A news story misstates the cost of US missile defense efforts, prompting a response from our resident budgetary expert.
In a story today on the ongoing debate over missile defense, Politico stated that after “60 years and $35 billion” the United States has yet to deploy an effective ballistic missile shield. I’ve spent a lot of time reviewing the history and cost of the US quest for invulnerability to nuclear attack, and $35 billion doesn’t even come close to our investment in technological solutions to what is ultimately a political problem. (Even the Missile Defense Agency lists total appropriations since fiscal year 1985 at $149.5 billion—in unadjusted dollars. Politico has now corrected its story to reflect the data in this article.)
Fourteen years ago, as part of the first and so far only comprehensive study of the costs of the US nuclear weapons program, my colleagues and I took a very close look at all historical missile defense efforts. We found that between 1962 and 1996, the United States spent nearly $100 billion on missile defense programs (in inflation-adjusted 1996 dollars), including the short-lived Safeguard system and the Strategic Defense Initiative (SDI) and its successors. (US missile defense efforts actually started shortly after World War II, but owing to the somewhat haphazard budgeting system used by the Department of Defense until 1961, there are very few useful records from that period.) Note that this figure does not include the cost of developing, testing, and manufacturing the two nuclear warheads used on the Spartan and Sprint missiles, which were part of the Safeguard system.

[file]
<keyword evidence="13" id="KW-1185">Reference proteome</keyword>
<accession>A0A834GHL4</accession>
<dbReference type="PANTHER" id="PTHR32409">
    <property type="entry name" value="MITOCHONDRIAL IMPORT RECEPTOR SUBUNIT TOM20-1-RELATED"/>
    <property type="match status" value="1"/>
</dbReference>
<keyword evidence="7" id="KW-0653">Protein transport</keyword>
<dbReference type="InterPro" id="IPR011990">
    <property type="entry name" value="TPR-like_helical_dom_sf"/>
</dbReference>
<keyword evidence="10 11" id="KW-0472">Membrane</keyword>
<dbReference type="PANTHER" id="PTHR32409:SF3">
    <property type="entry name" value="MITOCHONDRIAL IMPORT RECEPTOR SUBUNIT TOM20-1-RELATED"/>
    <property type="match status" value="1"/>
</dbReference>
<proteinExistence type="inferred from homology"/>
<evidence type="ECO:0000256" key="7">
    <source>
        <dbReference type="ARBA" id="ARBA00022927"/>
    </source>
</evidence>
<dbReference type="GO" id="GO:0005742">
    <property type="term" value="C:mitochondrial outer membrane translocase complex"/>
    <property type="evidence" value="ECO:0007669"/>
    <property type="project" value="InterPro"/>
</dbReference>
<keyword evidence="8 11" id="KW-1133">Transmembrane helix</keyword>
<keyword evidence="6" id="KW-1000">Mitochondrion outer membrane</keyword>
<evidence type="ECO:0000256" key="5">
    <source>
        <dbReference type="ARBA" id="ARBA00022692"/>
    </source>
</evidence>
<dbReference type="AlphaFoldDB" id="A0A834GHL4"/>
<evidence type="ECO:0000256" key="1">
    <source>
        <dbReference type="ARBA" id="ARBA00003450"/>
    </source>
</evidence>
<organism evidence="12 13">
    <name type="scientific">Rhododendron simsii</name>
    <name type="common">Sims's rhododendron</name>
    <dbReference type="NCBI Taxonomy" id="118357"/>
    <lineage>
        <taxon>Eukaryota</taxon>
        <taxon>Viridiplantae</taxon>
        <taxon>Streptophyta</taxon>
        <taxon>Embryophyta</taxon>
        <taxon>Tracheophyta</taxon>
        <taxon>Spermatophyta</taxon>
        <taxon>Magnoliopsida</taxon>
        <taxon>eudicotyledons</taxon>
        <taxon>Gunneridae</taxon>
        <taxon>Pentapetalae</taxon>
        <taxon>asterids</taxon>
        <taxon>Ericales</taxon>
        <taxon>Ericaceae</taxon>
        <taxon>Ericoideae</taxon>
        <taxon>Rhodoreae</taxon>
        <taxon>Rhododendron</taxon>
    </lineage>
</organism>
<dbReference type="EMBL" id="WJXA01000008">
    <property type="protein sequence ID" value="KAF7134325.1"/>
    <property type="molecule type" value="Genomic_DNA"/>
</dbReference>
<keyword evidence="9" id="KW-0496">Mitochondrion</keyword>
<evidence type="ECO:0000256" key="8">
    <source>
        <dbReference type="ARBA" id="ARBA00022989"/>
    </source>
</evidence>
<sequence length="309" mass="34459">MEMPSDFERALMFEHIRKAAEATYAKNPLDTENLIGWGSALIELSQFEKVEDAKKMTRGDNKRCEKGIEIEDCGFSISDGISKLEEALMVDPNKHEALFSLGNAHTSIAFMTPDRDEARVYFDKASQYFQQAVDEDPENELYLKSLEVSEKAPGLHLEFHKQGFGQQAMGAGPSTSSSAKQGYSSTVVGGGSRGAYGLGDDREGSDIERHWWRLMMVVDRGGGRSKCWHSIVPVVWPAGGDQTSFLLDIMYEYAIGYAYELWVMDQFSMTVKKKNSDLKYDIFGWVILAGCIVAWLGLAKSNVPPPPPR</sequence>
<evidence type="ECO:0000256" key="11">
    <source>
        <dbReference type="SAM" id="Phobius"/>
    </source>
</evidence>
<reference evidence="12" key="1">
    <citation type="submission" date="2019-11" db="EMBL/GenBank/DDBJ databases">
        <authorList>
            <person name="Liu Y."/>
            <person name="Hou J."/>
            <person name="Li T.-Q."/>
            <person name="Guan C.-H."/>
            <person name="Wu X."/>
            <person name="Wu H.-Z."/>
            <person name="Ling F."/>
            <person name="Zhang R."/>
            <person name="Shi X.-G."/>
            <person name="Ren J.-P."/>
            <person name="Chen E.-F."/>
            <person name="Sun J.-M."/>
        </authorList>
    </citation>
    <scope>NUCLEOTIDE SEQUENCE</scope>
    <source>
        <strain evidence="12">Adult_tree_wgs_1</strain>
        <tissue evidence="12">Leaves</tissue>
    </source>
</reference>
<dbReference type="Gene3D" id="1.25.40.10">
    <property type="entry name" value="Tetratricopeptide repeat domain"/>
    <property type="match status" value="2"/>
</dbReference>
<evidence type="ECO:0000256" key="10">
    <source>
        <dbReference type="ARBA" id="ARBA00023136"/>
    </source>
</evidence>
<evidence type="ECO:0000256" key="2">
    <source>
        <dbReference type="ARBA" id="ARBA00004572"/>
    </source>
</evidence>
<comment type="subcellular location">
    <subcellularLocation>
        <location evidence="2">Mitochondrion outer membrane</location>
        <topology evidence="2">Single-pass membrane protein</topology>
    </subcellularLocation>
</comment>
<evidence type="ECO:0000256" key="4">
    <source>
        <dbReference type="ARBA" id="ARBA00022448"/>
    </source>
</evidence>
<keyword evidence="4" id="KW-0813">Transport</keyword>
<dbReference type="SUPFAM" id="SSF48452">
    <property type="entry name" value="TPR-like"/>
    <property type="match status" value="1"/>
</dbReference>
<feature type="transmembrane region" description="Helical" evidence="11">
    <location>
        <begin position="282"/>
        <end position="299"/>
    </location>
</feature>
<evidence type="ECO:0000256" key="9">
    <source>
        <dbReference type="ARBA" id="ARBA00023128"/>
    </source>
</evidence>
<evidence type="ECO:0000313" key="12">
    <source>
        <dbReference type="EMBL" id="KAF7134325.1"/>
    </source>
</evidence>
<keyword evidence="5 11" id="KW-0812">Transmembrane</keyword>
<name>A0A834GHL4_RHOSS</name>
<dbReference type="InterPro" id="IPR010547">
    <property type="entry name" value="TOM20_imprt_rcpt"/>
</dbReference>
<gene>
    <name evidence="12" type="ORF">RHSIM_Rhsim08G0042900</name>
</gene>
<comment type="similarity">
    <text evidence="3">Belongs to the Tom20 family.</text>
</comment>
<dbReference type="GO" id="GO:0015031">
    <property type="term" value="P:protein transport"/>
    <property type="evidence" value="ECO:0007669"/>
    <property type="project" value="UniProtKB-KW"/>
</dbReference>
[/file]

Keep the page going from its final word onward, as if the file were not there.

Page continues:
If we adjust all those costs to today’s dollars and include subsequent appropriations since 1996 through this fiscal year, total costs to date are at least $274 billion and counting. Since President Ronald Reagan launched SDI in 1983—which is when many people erroneously believe US work on missile defenses actually began—the amount is $209 billion.
Notwithstanding North Korea’s fourth failed test of a long-range ballistic missile, some US elected officials are now calling for increasing spending on missile defense programs (currently $8.4 billion a year). The widespread lack of understanding by political leaders and the general public of the significant sums we have already sunk into these efforts over more than six decades is one reason why.
Stephen I. Schwartz is the editor of the Nonproliferation Review and WMD Junction, and the editor and co-author of Atomic Audit: The Costs and Consequences of U.S. Nuclear Weapons Since 1940.